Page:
Reviewed by Tony Annicone
Ivoryton Playhouse’s summer musical is “Saturday Night Fever” based on Nik Cohn’s 1975 New York Magazine article
“Tribal Rituals for the New Saturday Night” and Norman Wexler’s 1977 screenplay it inspired. The stage version premiered in the West End back in 1998 at the London Palladium and then at the Minskoff Theatre October 21, 1999, playing 27 previews and 501 performances before closing on December 30, 2000. Put on your “Boogie Shoes” as we go back in time to 1979 that will leave you with “Night Fever!”
It tells the story of Tony Manero, a humble paint store clerk by day who transforms into a polyester-clad stallion king of disco by night. Every Saturday night Tony slips into his flares, pulls on his ludicrously large-collared shirt and hits the streets to strut his stuff. However when the club lights come on and Tony and his friends emerge into daylight, things are never as simple as they seem. When he meets Stephanie, who also dreams of a world beyond Brooklyn, they decide to train together for a dance competition and their lives begin to change forever. “Saturday Night Fever” combines scintillating expert disco choreography by Todd Underwood combined with the best selling soundtrack by the Bee Gees. Todd who is also the director casts this high energy musical with stunning and awe inspiring music direction by Mike Morris. Their combined expertise combined with Todd’s sensational dance numbers produce a musical that audiences can savor and thoroughly enjoy. The infectious music will leave you dancing in the aisles and have you standing up cheering the cast at the curtain call on a job very well done.
Todd recently directed and choreographed the very successful “West Side Story” here last month. Martin Marchitto designed the impressive set for the show while Lisa Bebey designed the wild and wacky 1970’s disco style costumes. The cast delivers marvelous dancing and singing of this score. The most potent acting scenes occur between Tony and the characters in Act 2 when a tragedy occurs to wake Tony up to what is really important in his life. This is where the heart of this musical is found. Michael Notardonato is spectacular as this iconic character, Tony Manero. He is tall, dark and handsome and is a triple threat performer who is destined for stardom once he reaches Broadway. His impressive voice soars in all his numbers with the show stopping one “Stayin’ Alive” which left the audience cheering for more. Michael’s other numbers include “Boogie Shoes”, “Top of Your Game” which was written for the stage show as well as the fantastic quartet “Stuck” (Tony, Bobby, Stephanie and Pauline) and the emotion packed duets “100 Reasons” and “How Deep is Your Love” duets with Stephanie. I last reviewed Michael as Danny in “Grease” last year at Festival Theatre but it is almost as if this role had been written specifically for him from the get go. Bravo! Gorgeous, statuesque blonde, Caroline Lellouche plays the unsympathetic character of Stephanie. She wants to get ahead in the world of dance and wants to use Tony to achieve her goal. Caroline’s dancing with Michael is excellent and her voice is splendid in “What Kind of Fool?”, her big solo number. In this rewritten second act, Stephanie is humanized from the original hard hearted version of the character.They have a lot of chemistry together in their song and dance numbers, too.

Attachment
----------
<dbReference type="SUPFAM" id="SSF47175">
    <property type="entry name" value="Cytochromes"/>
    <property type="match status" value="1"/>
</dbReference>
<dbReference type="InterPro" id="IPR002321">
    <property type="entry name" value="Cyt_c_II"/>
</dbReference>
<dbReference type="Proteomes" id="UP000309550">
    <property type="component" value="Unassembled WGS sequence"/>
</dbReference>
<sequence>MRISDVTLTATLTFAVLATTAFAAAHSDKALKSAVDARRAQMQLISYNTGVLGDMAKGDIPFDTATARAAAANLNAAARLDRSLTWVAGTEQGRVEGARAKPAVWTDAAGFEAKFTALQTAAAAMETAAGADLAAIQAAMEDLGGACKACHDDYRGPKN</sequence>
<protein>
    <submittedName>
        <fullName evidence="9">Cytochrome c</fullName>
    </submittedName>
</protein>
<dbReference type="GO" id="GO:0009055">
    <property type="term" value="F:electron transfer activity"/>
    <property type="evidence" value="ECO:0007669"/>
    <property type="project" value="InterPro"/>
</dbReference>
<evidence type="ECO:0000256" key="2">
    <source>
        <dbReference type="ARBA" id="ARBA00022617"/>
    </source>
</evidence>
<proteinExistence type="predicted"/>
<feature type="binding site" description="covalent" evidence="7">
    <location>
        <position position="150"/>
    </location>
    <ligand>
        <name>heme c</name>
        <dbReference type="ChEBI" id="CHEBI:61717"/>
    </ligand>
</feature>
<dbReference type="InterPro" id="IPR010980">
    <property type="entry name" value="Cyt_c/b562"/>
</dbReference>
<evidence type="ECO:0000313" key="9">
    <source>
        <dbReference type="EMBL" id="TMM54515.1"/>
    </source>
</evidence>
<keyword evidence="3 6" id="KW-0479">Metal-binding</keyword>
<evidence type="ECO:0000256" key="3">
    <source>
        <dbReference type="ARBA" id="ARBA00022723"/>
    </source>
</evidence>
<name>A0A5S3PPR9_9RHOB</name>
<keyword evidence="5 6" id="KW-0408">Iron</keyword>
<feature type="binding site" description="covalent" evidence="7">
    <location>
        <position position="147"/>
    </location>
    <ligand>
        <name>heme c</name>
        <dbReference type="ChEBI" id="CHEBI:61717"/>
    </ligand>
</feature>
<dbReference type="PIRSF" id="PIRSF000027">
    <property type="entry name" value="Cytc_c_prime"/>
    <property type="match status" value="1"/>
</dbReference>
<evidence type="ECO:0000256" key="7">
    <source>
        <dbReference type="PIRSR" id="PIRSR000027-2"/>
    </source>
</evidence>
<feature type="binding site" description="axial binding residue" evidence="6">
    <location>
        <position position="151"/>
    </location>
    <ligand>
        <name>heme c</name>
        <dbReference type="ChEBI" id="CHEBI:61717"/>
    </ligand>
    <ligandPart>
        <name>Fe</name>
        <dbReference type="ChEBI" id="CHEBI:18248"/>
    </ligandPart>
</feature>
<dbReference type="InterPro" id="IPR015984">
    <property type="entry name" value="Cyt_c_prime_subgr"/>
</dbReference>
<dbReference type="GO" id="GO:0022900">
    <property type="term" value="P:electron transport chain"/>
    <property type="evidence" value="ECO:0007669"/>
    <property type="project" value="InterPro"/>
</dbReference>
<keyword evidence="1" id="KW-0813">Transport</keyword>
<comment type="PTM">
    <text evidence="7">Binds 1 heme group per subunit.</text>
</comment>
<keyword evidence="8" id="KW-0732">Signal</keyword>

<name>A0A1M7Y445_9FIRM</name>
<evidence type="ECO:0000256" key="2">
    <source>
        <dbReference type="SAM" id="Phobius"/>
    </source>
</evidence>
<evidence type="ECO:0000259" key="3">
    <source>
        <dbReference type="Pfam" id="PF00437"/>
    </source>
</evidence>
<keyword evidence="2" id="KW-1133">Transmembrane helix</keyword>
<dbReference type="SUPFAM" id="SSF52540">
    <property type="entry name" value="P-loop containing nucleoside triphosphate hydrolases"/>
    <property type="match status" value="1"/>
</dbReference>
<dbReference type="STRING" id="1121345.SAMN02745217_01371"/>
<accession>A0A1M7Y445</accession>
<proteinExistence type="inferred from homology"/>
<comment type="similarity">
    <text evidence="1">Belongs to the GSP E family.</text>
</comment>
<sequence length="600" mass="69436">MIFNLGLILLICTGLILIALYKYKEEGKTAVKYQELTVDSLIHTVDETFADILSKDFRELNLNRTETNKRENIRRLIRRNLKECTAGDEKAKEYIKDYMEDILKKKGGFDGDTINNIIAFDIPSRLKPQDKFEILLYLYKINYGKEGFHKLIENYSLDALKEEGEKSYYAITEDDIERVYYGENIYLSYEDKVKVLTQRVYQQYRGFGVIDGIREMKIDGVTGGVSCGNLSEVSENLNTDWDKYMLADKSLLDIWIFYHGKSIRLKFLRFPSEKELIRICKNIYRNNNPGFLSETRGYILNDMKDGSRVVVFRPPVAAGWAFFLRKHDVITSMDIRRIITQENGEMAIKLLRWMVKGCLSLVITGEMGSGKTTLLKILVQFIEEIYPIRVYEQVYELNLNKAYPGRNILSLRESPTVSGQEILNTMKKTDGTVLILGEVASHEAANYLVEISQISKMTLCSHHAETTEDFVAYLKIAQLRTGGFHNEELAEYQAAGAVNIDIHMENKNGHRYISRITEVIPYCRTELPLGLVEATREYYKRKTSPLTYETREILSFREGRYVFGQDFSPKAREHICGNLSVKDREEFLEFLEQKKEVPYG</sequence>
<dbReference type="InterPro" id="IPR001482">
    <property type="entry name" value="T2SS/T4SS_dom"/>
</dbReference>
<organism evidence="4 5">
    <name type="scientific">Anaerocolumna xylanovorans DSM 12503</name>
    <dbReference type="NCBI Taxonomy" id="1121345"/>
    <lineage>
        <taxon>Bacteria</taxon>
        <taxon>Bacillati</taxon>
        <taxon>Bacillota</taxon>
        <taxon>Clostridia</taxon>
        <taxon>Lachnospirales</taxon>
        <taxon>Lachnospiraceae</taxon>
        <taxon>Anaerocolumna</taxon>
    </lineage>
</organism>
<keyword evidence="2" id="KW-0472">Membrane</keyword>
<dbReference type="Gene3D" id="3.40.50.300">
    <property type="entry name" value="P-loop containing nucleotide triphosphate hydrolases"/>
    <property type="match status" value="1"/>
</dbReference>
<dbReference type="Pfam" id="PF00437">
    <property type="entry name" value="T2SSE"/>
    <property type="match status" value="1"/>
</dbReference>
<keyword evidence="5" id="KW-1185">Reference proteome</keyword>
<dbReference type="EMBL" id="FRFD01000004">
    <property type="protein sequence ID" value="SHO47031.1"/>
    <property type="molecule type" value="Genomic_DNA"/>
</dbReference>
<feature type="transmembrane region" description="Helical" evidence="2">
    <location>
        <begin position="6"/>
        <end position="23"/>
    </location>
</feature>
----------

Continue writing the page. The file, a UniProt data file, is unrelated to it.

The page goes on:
One of the best performers in this show is Pierre Marais as Bobby. His sympathetic portrayal as this underdog character resonates with the audience from start to finish of the show. Pierre delivers a gut wrenching performance as this tragic character. He does an impressive song and dance which brings down the house in the number “Jive Talking” with Pauline played wonderfully by Sarah Mae Banning and also performs another dance number to “Dog Eat Dog” with his friends, Joey, Gus and Double-J. Another standout is Nora Fox as Annette who tugs at your heartstrings when something traumatic occurs. She also displays her beautiful voice in “If I Can’t Have You” which leaves the audience in tears. I last reviewed Nora and Caroline in “Chicago” last year at Ivoryton Playhouse. Ashley Jeudy also stops the show with her powerful voice in “Disco Inferno”, “Night Fever”, “Open Sesame”, “More Than a Woman” and “Nights on Broadway.”
The Manero family members are played by Rick Malone as the father, Tina Falivene as the mother, Amanda Lupacchino as the sister and Alec Bandzes as the sympathetic priest brother. He buys Tony his iconic white jacket for the dance competition. He gives the show the dramatic edge it needs with Michael in Act 2. The excellent Latin dancers who win the contest trophy when Tony concedes to them are played by Christian Alvarez and Arianne Meneses. They stop the show with their incredible dance moves. So for a high energy musical that will make you want to sing and dance all night long in the aisles, be sure to catch “Saturday Night Fever” at the historic Ivoryton Playhouse. Tell them this Tony sent you to see Tony Manero and company before they dance out of town.
SATURDAY NIGHT FEVER (9 August to 3 September)
Ivoryton Playhouse, 103 Main Street, Ivoryton, CT
1(860)76-7318 or www.ivorytonplayhouse.org